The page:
But there's a massive middle block of high potential young men and women who are realising that something is changing, and many of those will sooner rather than later be the CEO, be the executive team member of these companies. So over time, three, five, ten years, the change will have materialised.

Nisha Pillai 00:13:22

Right. So there's kind of a generational disconnect that I think you're saying between perhaps the idealism of Gen Z and somewhat older leaders and the kind of pragmatism perhaps of the elite layer of leaders currently.

Carsten Sudhoff 00:13:44

Well, ultimately, we are all to be blamed, we are all in this together. We can't point fingers at some person expecting that person to change if we don't change.

I mean, if I invest in a share of a company where I expect a certain, let's say, capitalist behaviour from the CEO, I can't expect the CEO to suddenly be all free, floating and creative. If I put my money because of a certain behaviour that I'm expecting, I am part of the problem.

So, it's not just good enough to point fingers at individual people. I think we all as leaders, irrespective of hierarchy, can and should think: What is it that I can do? What small step can I take to improve my life and the life of people around me?

It doesn't have to be a massive step. It's the small incremental steps that make a huge difference.

Nisha Pillai 00:14:37

Can you teach leadership? Can you teach leaders to change oldish dogs? Can they learn new tricks?

Carsten Sudhoff 00:14:45

Absolutely, and I think there are hundreds of examples. Some people need more time. I mean, if we look at the suffragette movement 120 years ago, I mean, if you compare where we are with diversity now, I mean, we've come a very long way.

Have we reached the goal? No, but we've taken a huge step forward. And I think it's the same thing here. We have left, as I said, an old status quo and we haven't arrived in a new status quo. Give people and society time. It takes time to get accustomed.

It takes time to adjust processes and tools and also to realise that maybe the profitability is one, only one, of many things that a company should aim for. One, and not the only one.

Nisha Pillai 00:15:26

Another status quo we haven't reached yet is the post-COVID world. We've been grappling with the COVID pandemic for the last year and a half, and now we're beginning to hope to think that there might be a different kind of life ahead of us in some parts of the world.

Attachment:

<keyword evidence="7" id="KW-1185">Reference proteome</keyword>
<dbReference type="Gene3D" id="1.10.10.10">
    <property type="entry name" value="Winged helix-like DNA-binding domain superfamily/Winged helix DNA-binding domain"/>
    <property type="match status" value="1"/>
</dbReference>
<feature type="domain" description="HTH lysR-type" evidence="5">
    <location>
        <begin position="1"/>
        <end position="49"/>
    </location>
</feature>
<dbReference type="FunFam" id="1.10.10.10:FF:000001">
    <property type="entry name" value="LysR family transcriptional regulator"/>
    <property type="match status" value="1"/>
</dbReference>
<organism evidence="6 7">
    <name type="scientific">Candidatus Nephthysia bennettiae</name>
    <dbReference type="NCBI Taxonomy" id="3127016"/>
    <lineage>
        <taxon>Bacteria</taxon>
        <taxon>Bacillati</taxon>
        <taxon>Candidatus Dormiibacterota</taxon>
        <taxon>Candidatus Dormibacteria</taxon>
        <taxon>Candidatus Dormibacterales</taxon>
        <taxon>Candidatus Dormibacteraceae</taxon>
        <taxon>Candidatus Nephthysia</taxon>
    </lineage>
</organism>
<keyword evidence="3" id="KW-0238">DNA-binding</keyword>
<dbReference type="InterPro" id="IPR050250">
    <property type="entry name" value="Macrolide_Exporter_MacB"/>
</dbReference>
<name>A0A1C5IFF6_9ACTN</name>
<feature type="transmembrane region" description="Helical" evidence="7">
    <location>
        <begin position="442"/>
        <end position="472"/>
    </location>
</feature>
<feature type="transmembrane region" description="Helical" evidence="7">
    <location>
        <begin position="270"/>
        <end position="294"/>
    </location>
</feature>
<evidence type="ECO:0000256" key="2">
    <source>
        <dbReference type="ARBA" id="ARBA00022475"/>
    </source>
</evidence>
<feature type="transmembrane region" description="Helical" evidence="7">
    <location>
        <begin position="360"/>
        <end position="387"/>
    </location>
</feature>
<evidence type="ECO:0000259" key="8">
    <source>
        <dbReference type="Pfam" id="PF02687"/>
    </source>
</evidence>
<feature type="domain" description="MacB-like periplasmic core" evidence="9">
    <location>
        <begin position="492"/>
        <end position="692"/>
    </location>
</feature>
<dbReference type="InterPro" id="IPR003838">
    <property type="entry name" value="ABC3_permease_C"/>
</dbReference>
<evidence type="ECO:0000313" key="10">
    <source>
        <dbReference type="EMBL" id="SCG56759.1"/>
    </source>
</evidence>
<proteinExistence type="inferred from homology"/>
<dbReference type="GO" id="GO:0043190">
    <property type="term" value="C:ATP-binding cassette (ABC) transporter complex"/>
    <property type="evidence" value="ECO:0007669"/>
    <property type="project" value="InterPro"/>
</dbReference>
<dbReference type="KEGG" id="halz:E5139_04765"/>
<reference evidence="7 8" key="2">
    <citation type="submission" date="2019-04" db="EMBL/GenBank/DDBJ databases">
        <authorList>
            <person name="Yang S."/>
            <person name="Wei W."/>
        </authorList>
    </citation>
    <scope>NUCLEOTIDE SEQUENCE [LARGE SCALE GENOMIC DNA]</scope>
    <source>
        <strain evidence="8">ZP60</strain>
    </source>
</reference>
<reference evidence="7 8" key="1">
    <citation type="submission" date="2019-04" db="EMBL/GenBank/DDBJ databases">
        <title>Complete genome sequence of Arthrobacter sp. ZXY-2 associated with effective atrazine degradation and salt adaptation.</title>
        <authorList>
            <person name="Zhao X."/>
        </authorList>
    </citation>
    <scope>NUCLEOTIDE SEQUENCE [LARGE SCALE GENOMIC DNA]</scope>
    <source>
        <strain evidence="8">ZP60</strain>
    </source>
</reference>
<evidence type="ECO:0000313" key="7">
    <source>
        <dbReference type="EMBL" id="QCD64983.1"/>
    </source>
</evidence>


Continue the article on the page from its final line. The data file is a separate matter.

What kind of leadership challenges is that going to throw up do you think, Carsten?

Carsten Sudhoff 00:15:47

There're a couple of challenges that I see and that have already materialised. Leading people remotely is not the same thing as if you see people physically in the same room, day to day. So what this means is a couple of things.

First of all, it means that you need to be able to be much more diligent in setting targets. And that's one of the big problems of leaders. What is it that I really want to achieve, not by tomorrow, but by the end of the year? And how do I then cut this into bits and pieces that my team can then basically work on, even if I don't see them every day? So that's one point.

A second point is reading people's emotional states. So, how can I detect personal well-being or emotional problems of my employees via the video camera if I don't sit with them in the same room? Things you can learn. It's not rocket science. You can learn that.

Nisha Pillai 00:16:45

Our podcast series is called Leaders on Leadership. It's all about leaders on leadership. Is there a final thought that you'd like to leave our listeners with? What do you think the leadership challenges boil down to right now?

Carsten Sudhoff 00:17:02

I think there has never been a better time to get going and to do stuff. There are so many opportunities. Technology is helping us and there's so much need.

So if I could ask leaders around the world, then I would say do and not talk. Talking is so much easier. Doing is considerably more difficult, but that is what needed, and that's when you call yourself a leader.

Nisha Pillai 00:17:29

Carsten, it's been a pleasure having you with us on The Agenda. I'm going to let you go off and do now. Goodbye.

Carsten Sudhoff 00:17:38

Thank you so much.